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APPENDIX A 84 the internal consistency of the responses. Finally, online surveys allow dynamic branching of question sets, with some respondents answering selected sub-sets of questions but not others, depending on prior responses. Web surveys for the NRC’s 2008 SBIR reports—administered in 2005—also made clear that there are also disadvantages to attempting on line surveys in an era of viruses, worms, spam blockers and phishing. Survey recipients are increasingly suspicious of unsolicited email that requires interaction and that requests detailed information. Despite these disadvantages, which limit response rates, the existence of the encoded 2005 survey, responses to that survey, and already established web site procedures for survey administration, together made the use of a similar on line survey the most cost effective approach for the administering—in 2006—the DoD Phase II Enhancement survey. Since many of the firms and some of the Phase II projects had responded to the survey administered in 2005, the research team wanted to avoid asking the firm for answers already provided. Surveys to such firms were linked to their prior answers. For example, historical information from the prior survey, such as what year was the firm founded, were not displayed again. When the response to a question previously answered could have changed, such as how many SBIR Phase II awards has your firm received from the federal government, the question was displayed with the prior answer filled in. The firm could then accept the earlier answer or change it. The conduct of an on-line survey required knowledge of the email address of the correct official. An SBIR Point of Contact (POC) and email address was available for every firm that had submitted for a DoD SBIR since 1999. However, only limited email addresses were available for the remainder of the firms, and firms only update their information when they submit new proposals to DoD. Firms frequently move as they grow or shrink; new POC are added; and email systems are often changed. The decision to use an on-line survey meant that the first step of survey distribution was an outreach effort to establish contact with the firms. Establishment of Contact If point of contact (POC) and email information was not available, or if the information that was available failed to work in the 2005 study, a search was conducted to acquire new information. Contact was attempted by calling the agency provided phone number for the firm, then by using the Central Contractor Registration database, Business.com (powered by Google) and Switchboard.com. When an apparent match was found, the firm was called to verify that it was in fact the firm, which had completed the SBIR. Often firms had phone numbers that seemed correct, but they were never present and did not return calls.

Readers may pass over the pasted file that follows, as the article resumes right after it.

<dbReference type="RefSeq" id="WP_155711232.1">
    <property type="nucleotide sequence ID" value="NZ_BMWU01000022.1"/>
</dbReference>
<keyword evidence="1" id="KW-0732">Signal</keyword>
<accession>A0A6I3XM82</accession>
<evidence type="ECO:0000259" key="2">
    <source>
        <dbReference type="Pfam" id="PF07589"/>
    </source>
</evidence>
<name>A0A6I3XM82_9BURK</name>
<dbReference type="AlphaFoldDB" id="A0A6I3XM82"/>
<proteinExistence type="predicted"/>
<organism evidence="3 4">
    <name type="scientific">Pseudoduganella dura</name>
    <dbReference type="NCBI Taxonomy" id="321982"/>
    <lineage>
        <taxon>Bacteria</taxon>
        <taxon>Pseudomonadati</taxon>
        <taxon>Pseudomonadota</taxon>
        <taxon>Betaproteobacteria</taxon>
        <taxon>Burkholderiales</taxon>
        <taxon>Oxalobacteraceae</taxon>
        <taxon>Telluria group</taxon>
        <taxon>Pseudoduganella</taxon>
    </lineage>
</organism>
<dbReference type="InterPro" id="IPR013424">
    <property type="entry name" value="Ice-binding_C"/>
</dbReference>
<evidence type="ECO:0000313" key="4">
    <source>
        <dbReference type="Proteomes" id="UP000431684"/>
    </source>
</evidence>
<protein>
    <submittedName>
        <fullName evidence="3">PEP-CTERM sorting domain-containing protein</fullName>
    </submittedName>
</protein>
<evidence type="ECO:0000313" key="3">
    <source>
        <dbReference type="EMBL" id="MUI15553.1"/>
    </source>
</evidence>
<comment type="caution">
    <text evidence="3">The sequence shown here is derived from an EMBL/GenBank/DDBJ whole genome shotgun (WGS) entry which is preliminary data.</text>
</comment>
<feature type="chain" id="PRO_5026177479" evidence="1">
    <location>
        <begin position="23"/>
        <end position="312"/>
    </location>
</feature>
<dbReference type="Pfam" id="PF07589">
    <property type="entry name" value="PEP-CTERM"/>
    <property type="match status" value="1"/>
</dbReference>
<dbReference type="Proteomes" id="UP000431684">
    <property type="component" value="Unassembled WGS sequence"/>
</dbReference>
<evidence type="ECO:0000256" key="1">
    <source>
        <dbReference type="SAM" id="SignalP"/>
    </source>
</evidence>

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APPENDIX A 85 At the conclusion of this effort, no email address could be determined for 24 firms. To enhance cooperation with the survey further, an advance letter from the NRC study director, Dr. Charles W. Wessner, was sent to each of the selected firms three weeks prior to the survey. The letter described the purpose and importance of the study and requested cooperation in survey completion. As expected from the earlier studies, a number of advance letters (8 percent) were returned as undeliverable. On the return of these undelivered letters, the firm was looked up in Internet yellow pages, the Central Contractor Registration database, Business.com, and Switchboard.com, to try to find correct address information. If a new address and phone were found, the firm was contacted to verify that it was indeed the correct firm, and where possible to obtain a Point of Contact (POC) to address the survey to. Attempts were also made contact the PI listed in the DoD awards database. Once a POC was identified, the email address list for the survey was updated. For POC identified after distribution of the survey, a survey request was emailed to the POC. On April 19, 2006, the survey was announced by email to the previously identified points of contact. 94 of the 607 email could not be delivered. These “bounced” email led to a new search effort, which ultimately updated 34 email addresses. High Response Rates By November 1, 2006, seven months into the survey, 240 responses had been received. Eighty-four firms, responsible for 120 sampled projects could not be contacted due to incorrect or missing email addresses. Six of the firms were known to have been acquired and two known to be out of business. Using the same methodology as the GAO had used in 1992, undeliverables, and out of business firms were eliminated prior to determining the response rate. Although 837 projects were surveyed, 120 were eliminated as described. This left 717 projects, of which 240 responded, representing a 33 percent response rate. Similarly, the 232 firm surveys completed represented a 42 percent response rate from firms. Considering the length of the survey and its voluntary nature, this rate was relatively high and reflects both the interest of the participants in the SBIR program. The sample groupings and their address and response data are shown in Tables App-A-1 and App-A-2. C. FAST TRACK REVISITED, AND INITIAL EVALUATION OF PHASE II ENHANCEMENT We now turn to a description of the characteristics of the survey sample groups and copies of the announcement letters. Slightly different announcement letters were sent to firms that responded to the 2005 study than to those which had not responded.